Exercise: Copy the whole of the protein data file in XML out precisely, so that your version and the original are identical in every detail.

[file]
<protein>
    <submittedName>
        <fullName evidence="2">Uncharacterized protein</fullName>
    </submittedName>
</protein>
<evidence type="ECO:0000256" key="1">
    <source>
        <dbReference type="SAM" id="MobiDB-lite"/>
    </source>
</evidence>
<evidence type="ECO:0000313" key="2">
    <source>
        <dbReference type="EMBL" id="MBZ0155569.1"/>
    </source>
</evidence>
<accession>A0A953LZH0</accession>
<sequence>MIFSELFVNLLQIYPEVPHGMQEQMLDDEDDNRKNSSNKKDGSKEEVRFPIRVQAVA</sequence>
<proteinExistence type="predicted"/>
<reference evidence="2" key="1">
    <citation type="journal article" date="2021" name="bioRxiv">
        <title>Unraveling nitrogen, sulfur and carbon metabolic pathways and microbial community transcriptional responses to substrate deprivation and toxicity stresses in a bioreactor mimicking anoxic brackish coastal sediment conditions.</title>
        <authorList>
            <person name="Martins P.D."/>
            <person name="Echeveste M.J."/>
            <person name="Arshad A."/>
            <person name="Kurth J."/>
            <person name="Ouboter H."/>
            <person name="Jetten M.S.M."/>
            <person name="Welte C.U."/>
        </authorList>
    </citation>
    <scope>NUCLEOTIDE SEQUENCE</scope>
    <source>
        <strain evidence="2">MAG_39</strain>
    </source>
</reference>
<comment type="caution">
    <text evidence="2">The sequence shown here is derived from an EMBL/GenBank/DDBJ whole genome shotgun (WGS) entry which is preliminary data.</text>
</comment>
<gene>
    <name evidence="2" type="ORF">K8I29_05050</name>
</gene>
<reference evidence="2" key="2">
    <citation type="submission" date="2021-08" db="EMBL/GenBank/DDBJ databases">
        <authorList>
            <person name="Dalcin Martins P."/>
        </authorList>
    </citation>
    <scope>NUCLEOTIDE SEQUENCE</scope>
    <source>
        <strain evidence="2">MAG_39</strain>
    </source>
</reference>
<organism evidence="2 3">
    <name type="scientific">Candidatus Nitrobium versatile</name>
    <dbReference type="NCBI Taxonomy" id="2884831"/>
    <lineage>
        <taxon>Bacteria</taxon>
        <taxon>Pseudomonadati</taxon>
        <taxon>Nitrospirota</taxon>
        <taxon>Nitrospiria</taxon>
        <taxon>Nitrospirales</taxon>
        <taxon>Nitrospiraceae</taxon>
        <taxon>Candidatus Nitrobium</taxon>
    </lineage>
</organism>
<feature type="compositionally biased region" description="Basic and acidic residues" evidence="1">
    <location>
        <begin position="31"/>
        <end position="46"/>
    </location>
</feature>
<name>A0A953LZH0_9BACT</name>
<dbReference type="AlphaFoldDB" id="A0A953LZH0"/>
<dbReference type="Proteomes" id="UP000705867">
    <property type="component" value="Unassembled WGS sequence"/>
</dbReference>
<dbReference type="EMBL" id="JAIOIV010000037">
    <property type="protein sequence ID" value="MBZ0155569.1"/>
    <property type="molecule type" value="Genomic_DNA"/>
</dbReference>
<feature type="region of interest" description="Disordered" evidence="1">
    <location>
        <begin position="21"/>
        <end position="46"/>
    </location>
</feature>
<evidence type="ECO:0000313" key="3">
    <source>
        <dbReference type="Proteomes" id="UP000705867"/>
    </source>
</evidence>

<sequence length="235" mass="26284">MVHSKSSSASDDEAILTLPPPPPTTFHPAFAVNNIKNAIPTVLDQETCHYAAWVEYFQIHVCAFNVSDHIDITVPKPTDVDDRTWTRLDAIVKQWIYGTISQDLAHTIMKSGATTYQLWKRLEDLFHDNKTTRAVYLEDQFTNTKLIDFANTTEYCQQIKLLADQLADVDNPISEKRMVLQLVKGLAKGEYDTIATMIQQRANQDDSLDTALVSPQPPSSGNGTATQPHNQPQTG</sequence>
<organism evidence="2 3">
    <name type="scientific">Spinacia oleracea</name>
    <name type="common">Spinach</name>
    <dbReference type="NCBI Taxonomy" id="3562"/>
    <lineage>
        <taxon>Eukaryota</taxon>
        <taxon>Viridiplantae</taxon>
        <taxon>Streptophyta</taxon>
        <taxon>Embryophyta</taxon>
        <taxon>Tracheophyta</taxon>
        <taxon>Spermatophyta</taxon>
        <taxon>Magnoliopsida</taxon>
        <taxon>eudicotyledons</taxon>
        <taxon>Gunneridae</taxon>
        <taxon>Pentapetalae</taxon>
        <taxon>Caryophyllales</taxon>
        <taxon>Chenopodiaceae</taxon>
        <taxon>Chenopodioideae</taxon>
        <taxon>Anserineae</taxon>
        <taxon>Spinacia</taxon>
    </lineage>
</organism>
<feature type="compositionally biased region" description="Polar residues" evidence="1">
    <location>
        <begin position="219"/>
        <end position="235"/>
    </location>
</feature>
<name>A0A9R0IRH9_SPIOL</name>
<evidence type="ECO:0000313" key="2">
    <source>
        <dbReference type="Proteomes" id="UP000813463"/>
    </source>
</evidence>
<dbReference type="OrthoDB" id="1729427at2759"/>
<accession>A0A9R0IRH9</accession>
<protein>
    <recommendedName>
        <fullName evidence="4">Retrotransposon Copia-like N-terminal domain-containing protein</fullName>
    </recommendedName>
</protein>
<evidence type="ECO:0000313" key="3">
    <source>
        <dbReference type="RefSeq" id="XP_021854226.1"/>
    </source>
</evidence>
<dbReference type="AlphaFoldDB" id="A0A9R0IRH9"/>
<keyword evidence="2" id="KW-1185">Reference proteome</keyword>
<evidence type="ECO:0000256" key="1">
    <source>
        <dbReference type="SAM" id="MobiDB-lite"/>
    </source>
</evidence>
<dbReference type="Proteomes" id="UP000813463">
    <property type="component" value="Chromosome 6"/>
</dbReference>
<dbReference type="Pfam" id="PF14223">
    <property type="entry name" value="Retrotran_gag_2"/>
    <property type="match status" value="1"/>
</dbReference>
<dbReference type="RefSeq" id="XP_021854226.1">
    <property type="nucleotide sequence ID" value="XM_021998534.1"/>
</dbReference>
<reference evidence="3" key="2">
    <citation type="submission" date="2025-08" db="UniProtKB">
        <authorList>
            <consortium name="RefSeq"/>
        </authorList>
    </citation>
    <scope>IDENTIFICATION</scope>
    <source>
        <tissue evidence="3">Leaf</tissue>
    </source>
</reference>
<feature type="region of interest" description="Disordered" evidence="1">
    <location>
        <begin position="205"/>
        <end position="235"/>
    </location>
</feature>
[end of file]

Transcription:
<protein>
    <submittedName>
        <fullName evidence="2">Uncharacterized protein</fullName>
    </submittedName>
</protein>
<evidence type="ECO:0000256" key="1">
    <source>
        <dbReference type="SAM" id="MobiDB-lite"/>
    </source>
</evidence>
<evidence type="ECO:0000313" key="2">
    <source>
        <dbReference type="EMBL" id="MBZ0155569.1"/>
    </source>
</evidence>
<accession>A0A953LZH0</accession>
<sequence>MIFSELFVNLLQIYPEVPHGMQEQMLDDEDDNRKNSSNKKDGSKEEVRFPIRVQAVA</sequence>
<proteinExistence type="predicted"/>
<reference evidence="2" key="1">
    <citation type="journal article" date="2021" name="bioRxiv">
        <title>Unraveling nitrogen, sulfur and carbon metabolic pathways and microbial community transcriptional responses to substrate deprivation and toxicity stresses in a bioreactor mimicking anoxic brackish coastal sediment conditions.</title>
        <authorList>
            <person name="Martins P.D."/>
            <person name="Echeveste M.J."/>
            <person name="Arshad A."/>
            <person name="Kurth J."/>
            <person name="Ouboter H."/>
            <person name="Jetten M.S.M."/>
            <person name="Welte C.U."/>
        </authorList>
    </citation>
    <scope>NUCLEOTIDE SEQUENCE</scope>
    <source>
        <strain evidence="2">MAG_39</strain>
    </source>
</reference>
<comment type="caution">
    <text evidence="2">The sequence shown here is derived from an EMBL/GenBank/DDBJ whole genome shotgun (WGS) entry which is preliminary data.</text>
</comment>
<gene>
    <name evidence="2" type="ORF">K8I29_05050</name>
</gene>
<reference evidence="2" key="2">
    <citation type="submission" date="2021-08" db="EMBL/GenBank/DDBJ databases">
        <authorList>
            <person name="Dalcin Martins P."/>
        </authorList>
    </citation>
    <scope>NUCLEOTIDE SEQUENCE</scope>
    <source>
        <strain evidence="2">MAG_39</strain>
    </source>
</reference>
<organism evidence="2 3">
    <name type="scientific">Candidatus Nitrobium versatile</name>
    <dbReference type="NCBI Taxonomy" id="2884831"/>
    <lineage>
        <taxon>Bacteria</taxon>
        <taxon>Pseudomonadati</taxon>
        <taxon>Nitrospirota</taxon>
        <taxon>Nitrospiria</taxon>
        <taxon>Nitrospirales</taxon>
        <taxon>Nitrospiraceae</taxon>
        <taxon>Candidatus Nitrobium</taxon>
    </lineage>
</organism>
<feature type="compositionally biased region" description="Basic and acidic residues" evidence="1">
    <location>
        <begin position="31"/>
        <end position="46"/>
    </location>
</feature>
<name>A0A953LZH0_9BACT</name>
<dbReference type="AlphaFoldDB" id="A0A953LZH0"/>
<dbReference type="Proteomes" id="UP000705867">
    <property type="component" value="Unassembled WGS sequence"/>
</dbReference>
<dbReference type="EMBL" id="JAIOIV010000037">
    <property type="protein sequence ID" value="MBZ0155569.1"/>
    <property type="molecule type" value="Genomic_DNA"/>
</dbReference>
<feature type="region of interest" description="Disordered" evidence="1">
    <location>
        <begin position="21"/>
        <end position="46"/>
    </location>
</feature>
<evidence type="ECO:0000313" key="3">
    <source>
        <dbReference type="Proteomes" id="UP000705867"/>
    </source>
</evidence>

<sequence length="235" mass="26284">MVHSKSSSASDDEAILTLPPPPPTTFHPAFAVNNIKNAIPTVLDQETCHYAAWVEYFQIHVCAFNVSDHIDITVPKPTDVDDRTWTRLDAIVKQWIYGTISQDLAHTIMKSGATTYQLWKRLEDLFHDNKTTRAVYLEDQFTNTKLIDFANTTEYCQQIKLLADQLADVDNPISEKRMVLQLVKGLAKGEYDTIATMIQQRANQDDSLDTALVSPQPPSSGNGTATQPHNQPQTG</sequence>
<organism evidence="2 3">
    <name type="scientific">Spinacia oleracea</name>
    <name type="common">Spinach</name>
    <dbReference type="NCBI Taxonomy" id="3562"/>
    <lineage>
        <taxon>Eukaryota</taxon>
        <taxon>Viridiplantae</taxon>
        <taxon>Streptophyta</taxon>
        <taxon>Embryophyta</taxon>
        <taxon>Tracheophyta</taxon>
        <taxon>Spermatophyta</taxon>
        <taxon>Magnoliopsida</taxon>
        <taxon>eudicotyledons</taxon>
        <taxon>Gunneridae</taxon>
        <taxon>Pentapetalae</taxon>
        <taxon>Caryophyllales</taxon>
        <taxon>Chenopodiaceae</taxon>
        <taxon>Chenopodioideae</taxon>
        <taxon>Anserineae</taxon>
        <taxon>Spinacia</taxon>
    </lineage>
</organism>
<feature type="compositionally biased region" description="Polar residues" evidence="1">
    <location>
        <begin position="219"/>
        <end position="235"/>
    </location>
</feature>
<name>A0A9R0IRH9_SPIOL</name>
<evidence type="ECO:0000313" key="2">
    <source>
        <dbReference type="Proteomes" id="UP000813463"/>
    </source>
</evidence>
<dbReference type="OrthoDB" id="1729427at2759"/>
<accession>A0A9R0IRH9</accession>
<protein>
    <recommendedName>
        <fullName evidence="4">Retrotransposon Copia-like N-terminal domain-containing protein</fullName>
    </recommendedName>
</protein>
<evidence type="ECO:0000313" key="3">
    <source>
        <dbReference type="RefSeq" id="XP_021854226.1"/>
    </source>
</evidence>
<dbReference type="AlphaFoldDB" id="A0A9R0IRH9"/>
<keyword evidence="2" id="KW-1185">Reference proteome</keyword>
<evidence type="ECO:0000256" key="1">
    <source>
        <dbReference type="SAM" id="MobiDB-lite"/>
    </source>
</evidence>
<dbReference type="Proteomes" id="UP000813463">
    <property type="component" value="Chromosome 6"/>
</dbReference>
<dbReference type="Pfam" id="PF14223">
    <property type="entry name" value="Retrotran_gag_2"/>
    <property type="match status" value="1"/>
</dbReference>
<dbReference type="RefSeq" id="XP_021854226.1">
    <property type="nucleotide sequence ID" value="XM_021998534.1"/>
</dbReference>
<reference evidence="3" key="2">
    <citation type="submission" date="2025-08" db="UniProtKB">
        <authorList>
            <consortium name="RefSeq"/>
        </authorList>
    </citation>
    <scope>IDENTIFICATION</scope>
    <source>
        <tissue evidence="3">Leaf</tissue>
    </source>
</reference>
<feature type="region of interest" description="Disordered" evidence="1">
    <location>
        <begin position="205"/>
        <end position="235"/>
    </location>
</feature>